The whale shark is both the largest shark and the largest fish in the world. It has a broad, flat-shaped head and extremely large mouth used to catch its prey, with two eyes on either side. Its distinctive markings include lightly coloured horizontal and vertical lines over its dark skin and light spots across the darkest areas of the body.
What do whale sharks eat?
Whale sharks are filter-feeders, which means they catch prey by allowing water to flow into their mouths and out of their gills, while small creatures are caught in the gills and swallowed.
A shark catches a range of prey using this feeding method, the most common of which are zooplankton (such as shrimp) and phytoplankton (such as algae). However, larger creatures like sardines, anchovies, mackerel, squid, tuna, and albacore are also commonly caught and eaten.
Do whale sharks eat people?
No. Whale sharks are filter feeders, meaning they feed on the tiny species of plankton and krill that swim into their large, open mouths. They don’t eat large animals or use any hunting or chasing behaviours to obtain their food.
Are whale sharks dangerous?
Whale sharks have been approached by divers on numerous occasions and haven’t displayed any violent behaviour. However, you should always be careful when close to a wild animal, ensuring you don’t make them feel stressed or threatened.
Is a whale shark a shark or a whale?
The whale shark is the largest species of shark (and fish) in the world—hence the name ‘whale’—but they are not whales, as they are fish, not mammals. They’re also often referred to as ‘gentle giants’ due to their size.
Do whale sharks have teeth?
Whale sharks do have teeth—over 3,000 arranged in more than 300 rows. However, they don’t just have teeth in their mouths—they also have tiny teeth clustered around their irises. Scientists have observed more than 3,000 tiny teeth on each eye. They’re most likely used as protection, since a whale shark doesn’t have eyelids and its eyes stick out of the side of its head.
How long do whale sharks live?
As it’s difficult to study whale sharks, scientists aren’t sure how long whale sharks live. However, current estimates suggest their lifespan is about 60 to 100 years.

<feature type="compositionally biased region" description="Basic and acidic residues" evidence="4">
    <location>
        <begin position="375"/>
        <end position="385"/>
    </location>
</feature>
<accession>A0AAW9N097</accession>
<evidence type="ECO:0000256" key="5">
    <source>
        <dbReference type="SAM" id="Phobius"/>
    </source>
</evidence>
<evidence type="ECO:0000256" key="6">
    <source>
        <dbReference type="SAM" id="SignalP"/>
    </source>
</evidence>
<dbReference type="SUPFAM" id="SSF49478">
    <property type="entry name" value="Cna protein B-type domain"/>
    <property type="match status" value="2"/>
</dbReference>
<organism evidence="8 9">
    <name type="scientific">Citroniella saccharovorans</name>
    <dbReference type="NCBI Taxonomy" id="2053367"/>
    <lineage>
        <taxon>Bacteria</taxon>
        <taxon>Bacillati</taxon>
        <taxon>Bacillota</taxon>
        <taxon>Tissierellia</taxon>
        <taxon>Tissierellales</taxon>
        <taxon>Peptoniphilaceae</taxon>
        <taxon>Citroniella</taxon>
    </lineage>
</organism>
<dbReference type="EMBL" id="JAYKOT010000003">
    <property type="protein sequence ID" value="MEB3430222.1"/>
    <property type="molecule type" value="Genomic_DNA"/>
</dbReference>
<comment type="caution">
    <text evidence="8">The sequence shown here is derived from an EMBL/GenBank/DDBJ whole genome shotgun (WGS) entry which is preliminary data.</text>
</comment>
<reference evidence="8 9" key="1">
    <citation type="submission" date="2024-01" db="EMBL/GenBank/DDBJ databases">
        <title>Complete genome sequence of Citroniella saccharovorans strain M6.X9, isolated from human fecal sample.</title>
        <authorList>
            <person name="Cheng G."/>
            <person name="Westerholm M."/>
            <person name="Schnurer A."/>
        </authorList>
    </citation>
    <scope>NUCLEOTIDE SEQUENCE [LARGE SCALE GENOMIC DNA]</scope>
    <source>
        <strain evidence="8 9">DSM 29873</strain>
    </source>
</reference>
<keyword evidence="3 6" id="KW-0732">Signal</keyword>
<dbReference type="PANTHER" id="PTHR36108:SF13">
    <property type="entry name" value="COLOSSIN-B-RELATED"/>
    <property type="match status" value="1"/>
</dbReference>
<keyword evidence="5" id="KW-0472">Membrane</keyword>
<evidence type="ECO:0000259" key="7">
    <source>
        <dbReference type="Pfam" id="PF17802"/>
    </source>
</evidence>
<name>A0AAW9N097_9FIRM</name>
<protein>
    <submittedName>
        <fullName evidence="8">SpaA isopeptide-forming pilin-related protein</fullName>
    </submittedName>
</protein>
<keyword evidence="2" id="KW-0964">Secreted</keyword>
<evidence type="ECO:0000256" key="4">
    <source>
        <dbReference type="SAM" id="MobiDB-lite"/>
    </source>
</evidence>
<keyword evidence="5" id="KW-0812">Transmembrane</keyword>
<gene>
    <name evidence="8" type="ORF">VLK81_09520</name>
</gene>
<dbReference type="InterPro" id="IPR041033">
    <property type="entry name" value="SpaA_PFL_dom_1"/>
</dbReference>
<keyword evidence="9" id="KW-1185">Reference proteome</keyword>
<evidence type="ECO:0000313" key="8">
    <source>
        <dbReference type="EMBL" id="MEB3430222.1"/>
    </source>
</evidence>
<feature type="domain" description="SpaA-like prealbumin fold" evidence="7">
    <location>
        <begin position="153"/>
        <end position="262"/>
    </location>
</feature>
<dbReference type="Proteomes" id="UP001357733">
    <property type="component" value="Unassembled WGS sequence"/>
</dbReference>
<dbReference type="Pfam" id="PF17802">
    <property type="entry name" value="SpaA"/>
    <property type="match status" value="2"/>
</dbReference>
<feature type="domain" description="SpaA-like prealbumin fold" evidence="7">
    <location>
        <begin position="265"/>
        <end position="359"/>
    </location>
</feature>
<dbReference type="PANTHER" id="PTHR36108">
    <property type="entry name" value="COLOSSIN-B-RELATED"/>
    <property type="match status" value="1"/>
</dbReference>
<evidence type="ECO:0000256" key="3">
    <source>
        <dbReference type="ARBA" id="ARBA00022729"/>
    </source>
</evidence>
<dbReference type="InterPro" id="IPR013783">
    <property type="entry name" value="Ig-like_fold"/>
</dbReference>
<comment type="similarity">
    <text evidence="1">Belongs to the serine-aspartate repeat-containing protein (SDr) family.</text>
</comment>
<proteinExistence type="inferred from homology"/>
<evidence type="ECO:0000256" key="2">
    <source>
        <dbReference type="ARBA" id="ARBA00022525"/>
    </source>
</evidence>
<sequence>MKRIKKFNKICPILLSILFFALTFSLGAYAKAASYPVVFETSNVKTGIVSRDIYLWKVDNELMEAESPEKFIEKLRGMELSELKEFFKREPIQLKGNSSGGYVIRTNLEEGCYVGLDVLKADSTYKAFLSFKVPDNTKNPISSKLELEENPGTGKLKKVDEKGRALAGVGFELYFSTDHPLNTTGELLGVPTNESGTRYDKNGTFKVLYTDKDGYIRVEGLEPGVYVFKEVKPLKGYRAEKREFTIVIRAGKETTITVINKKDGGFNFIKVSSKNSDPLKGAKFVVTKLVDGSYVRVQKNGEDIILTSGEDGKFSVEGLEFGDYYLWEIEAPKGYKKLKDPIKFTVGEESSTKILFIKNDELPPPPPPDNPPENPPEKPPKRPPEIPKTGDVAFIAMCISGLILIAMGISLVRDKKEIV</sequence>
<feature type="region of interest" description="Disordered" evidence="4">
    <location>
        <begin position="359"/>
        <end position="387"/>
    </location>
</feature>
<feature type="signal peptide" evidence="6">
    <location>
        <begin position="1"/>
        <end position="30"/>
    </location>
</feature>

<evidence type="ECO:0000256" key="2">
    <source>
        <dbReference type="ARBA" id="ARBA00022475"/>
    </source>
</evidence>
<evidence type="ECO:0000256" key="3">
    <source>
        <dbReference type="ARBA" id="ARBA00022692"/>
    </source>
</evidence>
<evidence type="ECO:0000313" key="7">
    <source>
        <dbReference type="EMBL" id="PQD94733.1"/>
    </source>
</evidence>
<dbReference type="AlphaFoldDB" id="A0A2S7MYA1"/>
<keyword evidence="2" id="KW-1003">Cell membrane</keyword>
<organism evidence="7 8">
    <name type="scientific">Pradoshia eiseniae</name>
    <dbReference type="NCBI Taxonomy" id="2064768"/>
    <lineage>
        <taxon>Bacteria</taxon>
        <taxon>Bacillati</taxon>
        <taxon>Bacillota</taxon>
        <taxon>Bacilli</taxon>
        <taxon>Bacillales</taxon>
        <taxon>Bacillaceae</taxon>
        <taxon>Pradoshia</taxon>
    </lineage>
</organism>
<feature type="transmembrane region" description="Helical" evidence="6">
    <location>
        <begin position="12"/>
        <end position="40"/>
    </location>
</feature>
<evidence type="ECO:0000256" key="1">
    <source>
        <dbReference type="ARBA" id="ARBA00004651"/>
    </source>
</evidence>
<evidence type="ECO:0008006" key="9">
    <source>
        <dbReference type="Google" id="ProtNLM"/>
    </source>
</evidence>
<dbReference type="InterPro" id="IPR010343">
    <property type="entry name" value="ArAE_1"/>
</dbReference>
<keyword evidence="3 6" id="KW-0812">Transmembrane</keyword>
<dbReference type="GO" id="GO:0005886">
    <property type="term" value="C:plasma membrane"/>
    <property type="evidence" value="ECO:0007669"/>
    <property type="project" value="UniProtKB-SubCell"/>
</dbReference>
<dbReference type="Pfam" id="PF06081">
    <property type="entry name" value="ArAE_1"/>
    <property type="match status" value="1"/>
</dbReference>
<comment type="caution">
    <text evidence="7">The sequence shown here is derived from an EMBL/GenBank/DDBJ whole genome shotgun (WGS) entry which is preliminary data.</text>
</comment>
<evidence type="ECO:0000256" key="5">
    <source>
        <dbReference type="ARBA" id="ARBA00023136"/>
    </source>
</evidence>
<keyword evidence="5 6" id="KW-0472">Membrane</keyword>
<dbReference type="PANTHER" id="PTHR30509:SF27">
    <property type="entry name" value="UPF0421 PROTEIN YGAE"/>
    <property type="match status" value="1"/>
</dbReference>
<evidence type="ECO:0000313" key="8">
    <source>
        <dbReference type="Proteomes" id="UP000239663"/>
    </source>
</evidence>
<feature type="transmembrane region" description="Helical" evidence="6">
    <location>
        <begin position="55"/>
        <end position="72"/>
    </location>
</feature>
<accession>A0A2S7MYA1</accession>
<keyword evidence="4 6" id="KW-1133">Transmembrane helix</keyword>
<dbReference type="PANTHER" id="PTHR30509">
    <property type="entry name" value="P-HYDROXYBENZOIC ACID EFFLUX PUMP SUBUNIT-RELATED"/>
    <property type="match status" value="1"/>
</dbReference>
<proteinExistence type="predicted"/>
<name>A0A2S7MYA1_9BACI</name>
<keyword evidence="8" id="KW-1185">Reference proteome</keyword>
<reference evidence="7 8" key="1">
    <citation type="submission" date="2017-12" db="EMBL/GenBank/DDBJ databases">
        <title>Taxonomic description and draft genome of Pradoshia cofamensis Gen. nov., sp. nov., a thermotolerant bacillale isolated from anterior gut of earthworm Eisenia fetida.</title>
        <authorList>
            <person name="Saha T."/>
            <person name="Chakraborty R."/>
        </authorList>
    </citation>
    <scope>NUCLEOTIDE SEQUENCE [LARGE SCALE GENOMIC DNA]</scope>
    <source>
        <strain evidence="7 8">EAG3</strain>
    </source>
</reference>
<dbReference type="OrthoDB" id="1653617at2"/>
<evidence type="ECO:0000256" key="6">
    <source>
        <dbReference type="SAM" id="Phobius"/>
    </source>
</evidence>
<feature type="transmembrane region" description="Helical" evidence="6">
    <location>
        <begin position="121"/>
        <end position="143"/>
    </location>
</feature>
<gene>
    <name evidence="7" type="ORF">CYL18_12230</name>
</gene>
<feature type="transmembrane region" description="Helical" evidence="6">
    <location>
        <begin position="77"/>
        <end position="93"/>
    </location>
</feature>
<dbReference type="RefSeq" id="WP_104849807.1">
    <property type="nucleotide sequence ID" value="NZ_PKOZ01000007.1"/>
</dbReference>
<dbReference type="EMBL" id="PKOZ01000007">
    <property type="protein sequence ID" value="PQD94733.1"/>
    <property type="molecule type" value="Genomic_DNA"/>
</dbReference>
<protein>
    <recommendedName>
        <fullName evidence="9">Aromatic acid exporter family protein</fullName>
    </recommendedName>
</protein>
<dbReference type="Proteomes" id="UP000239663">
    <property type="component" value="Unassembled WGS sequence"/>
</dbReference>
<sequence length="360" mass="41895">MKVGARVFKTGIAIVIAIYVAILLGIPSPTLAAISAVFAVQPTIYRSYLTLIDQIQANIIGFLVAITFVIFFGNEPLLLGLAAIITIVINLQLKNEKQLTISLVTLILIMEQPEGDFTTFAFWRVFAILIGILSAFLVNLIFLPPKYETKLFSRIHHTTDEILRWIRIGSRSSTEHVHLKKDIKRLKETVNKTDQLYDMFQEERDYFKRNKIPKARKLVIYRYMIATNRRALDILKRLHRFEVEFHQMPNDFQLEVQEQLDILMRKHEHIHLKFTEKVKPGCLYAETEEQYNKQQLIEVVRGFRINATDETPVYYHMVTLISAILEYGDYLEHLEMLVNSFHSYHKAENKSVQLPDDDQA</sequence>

How big is a whale shark?
How much does a whale shark weigh?
The average weight of a whale shark (according to a fairly small sample of specimens) is around 14 metric tonnes (about 31,000 pounds).
Is a whale shark bigger than a blue whale?
Blue whales are much bigger than whale sharks—the biggest blue whale ever recorded was 33 metres long, while the largest measured whale shark was 19 metres long. However, whale sharks are still the biggest fish on Earth and the biggest known fish to have ever existed.
Do whale sharks have predators?
Whale sharks don’t have any natural predators in their ecosystems because they are at the top of the food chain. Their young can sometimes be attacked by other sharks and marine predators, but once they grow to full size, they don’t face this threat. However, humans pose a threat as an unnatural predator. Illegal hunting and poaching affect sharks, and they also fall victim to collisions with large boats.
Do whale sharks lay eggs?
Not a lot is known about the reproductive habits of whale sharks, but scientists believe they give birth to fully-formed young and don’t lay eggs. The average litter contains around 16 young but much larger litters are also possible—a pregnant female was once caught in Taiwan that had nearly 300 young in her uterus.
Why are whale sharks important?
Sharks benefit their environments in many ways, but one of their most important roles is that of the apex predator. They are the top predators in the ocean, and this means they control the populations of smaller predators, making sure prey species aren’t overly predated. When shark populations significantly decline, smaller predator populations increase, and they consume more than their ecosystems can sustain.
Why are whale sharks endangered?
Though they don’t have natural predators, whale sharks face a number of threats caused by humans. These include fishing-related threats like bycatch and finning, transportation-related threats like vessel strikes and tourism, and climate change.
Whale sharks are the biggest fish and sharks in the world, but they are endangered and under threat from unregulated fishing for their meat, fins, and oil, in addition to facing entanglements and vessel strikes.
In 2004, IFAW’s partner organisation in India, Wildlife Trust of India (WTI), launched its Save the Whale Shark campaign, aimed at spreading awareness of the plight of these majestic animals and their protected status among coastal communities in Gujarat on India’s west coast. The campaign helped convert fishers into conservationists and brought about change in the perception and attitudes of local people. Since then, fishers have rescued and released 851 whale sharks off Gujarat through a scheme to compensate fishers for damage to nets as a result of their efforts to release whale sharks alive.
IFAW’s current work in coastal Kenya also focuses on threat reduction and the conservation of whale sharks, which are known to frequent Kenya’s coastal waters.
How can you help?
IFAW is working to combat threats to marine life like vessel strikes, bycatch, and climate change. Learn more about our current projects and how we help protect whale sharks and other amazing animals.